B.C. flooding and mudslides going to affect Saskatchewan

Flooding and mudslides in British Columbia have devastated parts of the province, with major roadways blocked or destroyed.

With the roadways being undrivable, plenty of truckers are unable to complete their routes, which will affect people in Saskatchewan.

Susan Ewart, the executive director for the Saskatchewan Trucking Association, says their first concern is for the safety of those affected. This will have a cascade effect on Saskatchewan.

“There will be supply chain impacts with the flooding that happened. A lot of the main roadways that care connectors, like east and west, have been affected,” she said. “It’s now going to impact every province straight across the country. You could see products or even produce that we are looking for, could be very much delayed, so those types of things and people are going to have to be patient and wait until some of that traffic is able to move back and forth again.”

Ewart says for businesses, there is a lot of money sitting in B.C. that cannot move.

“You think about what is sitting at that port, there is millions of dollars worth of goods that need to be moved, and they may not be able to be gone in a timely fashion because of the fact that you can’t get them out of B.C. at this particular point,” she said. “The Governments are working very quickly with the B.C. Trucking Association, as well as the Canadian Trucking Alliance to come up with some solutions, alternative roadways, and different ideas to help the supply chain and support the people of B.C.”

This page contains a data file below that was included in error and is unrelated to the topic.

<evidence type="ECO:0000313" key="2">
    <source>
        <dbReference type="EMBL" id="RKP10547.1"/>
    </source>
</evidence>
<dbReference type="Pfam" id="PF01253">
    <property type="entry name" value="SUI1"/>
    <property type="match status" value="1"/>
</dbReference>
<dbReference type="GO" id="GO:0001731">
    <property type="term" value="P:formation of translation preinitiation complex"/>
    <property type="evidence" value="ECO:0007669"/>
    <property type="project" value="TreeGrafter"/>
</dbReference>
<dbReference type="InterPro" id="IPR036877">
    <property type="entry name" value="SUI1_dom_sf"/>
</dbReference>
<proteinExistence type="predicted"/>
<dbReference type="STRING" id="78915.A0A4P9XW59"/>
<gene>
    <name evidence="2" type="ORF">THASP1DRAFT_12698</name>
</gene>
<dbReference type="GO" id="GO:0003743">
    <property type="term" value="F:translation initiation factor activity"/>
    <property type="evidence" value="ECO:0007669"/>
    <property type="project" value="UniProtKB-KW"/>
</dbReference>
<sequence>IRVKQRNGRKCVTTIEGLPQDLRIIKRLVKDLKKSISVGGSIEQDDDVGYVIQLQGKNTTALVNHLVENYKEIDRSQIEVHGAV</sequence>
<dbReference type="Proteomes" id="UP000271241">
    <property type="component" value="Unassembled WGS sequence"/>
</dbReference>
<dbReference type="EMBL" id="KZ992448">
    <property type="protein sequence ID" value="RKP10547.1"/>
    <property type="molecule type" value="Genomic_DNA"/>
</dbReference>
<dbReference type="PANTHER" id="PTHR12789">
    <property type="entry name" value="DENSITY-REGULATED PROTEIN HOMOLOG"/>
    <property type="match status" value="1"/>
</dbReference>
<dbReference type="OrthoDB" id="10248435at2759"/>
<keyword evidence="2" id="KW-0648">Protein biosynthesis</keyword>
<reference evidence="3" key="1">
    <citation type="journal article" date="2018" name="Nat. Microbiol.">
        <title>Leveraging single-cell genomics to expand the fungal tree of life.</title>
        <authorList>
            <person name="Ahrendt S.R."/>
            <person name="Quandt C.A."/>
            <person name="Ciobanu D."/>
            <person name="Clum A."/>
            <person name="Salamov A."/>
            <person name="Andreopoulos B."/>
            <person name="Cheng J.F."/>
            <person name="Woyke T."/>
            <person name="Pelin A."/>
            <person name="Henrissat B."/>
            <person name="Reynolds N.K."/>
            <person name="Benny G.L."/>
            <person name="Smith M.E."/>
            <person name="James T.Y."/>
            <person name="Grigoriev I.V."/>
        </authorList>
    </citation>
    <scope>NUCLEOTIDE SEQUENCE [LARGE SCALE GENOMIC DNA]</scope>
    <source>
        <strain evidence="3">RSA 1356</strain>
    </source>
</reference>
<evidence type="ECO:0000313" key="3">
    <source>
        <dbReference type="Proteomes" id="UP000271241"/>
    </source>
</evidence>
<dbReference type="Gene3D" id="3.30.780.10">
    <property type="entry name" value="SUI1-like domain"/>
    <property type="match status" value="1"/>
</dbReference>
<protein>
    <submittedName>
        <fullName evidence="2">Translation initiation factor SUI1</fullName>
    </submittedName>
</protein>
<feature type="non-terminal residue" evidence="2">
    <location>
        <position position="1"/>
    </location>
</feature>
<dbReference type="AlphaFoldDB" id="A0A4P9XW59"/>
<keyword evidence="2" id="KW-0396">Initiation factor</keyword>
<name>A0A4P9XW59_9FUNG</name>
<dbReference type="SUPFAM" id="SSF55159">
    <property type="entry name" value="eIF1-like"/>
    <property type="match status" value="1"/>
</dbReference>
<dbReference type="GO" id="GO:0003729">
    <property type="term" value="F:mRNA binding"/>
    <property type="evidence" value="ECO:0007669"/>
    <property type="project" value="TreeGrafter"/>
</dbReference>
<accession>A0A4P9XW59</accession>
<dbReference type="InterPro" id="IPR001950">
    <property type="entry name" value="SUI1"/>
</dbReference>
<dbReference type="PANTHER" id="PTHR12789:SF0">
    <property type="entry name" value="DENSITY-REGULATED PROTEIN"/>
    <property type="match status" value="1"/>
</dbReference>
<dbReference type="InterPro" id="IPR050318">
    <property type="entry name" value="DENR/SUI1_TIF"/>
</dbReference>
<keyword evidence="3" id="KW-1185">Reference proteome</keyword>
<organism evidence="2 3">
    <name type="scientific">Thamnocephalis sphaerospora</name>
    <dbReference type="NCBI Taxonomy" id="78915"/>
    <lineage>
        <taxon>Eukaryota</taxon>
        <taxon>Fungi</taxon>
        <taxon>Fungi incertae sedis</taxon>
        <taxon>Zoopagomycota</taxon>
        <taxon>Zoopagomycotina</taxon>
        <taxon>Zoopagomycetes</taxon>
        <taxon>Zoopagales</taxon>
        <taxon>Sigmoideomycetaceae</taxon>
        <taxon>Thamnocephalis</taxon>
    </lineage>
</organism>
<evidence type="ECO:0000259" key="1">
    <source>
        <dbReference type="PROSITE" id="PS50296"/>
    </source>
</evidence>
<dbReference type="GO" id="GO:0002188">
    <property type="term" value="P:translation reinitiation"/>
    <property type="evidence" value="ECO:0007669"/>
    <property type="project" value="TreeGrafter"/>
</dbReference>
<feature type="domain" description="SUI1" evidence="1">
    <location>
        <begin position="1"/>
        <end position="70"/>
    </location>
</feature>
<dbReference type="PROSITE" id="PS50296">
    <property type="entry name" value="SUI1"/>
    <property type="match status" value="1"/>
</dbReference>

She said it’s important for people to be patient, as it will take a while before things get going again.

“Saskatchewan is a land lock province. We do rely on exporting our goods and bringing in our goods from Western Canada,” she said. “It’s not just a week solution; these roads aren’t going to be open for months.”

She added that they have been talking with the BCTA on possible solutions for truckers, such as going through the United States and other options, though nothing is concrete yet.

Currently, B.C. has declared an State of Emergency, and the province believes the death toll, which is currently at one, is expected to rise as crews are working tirelessly.

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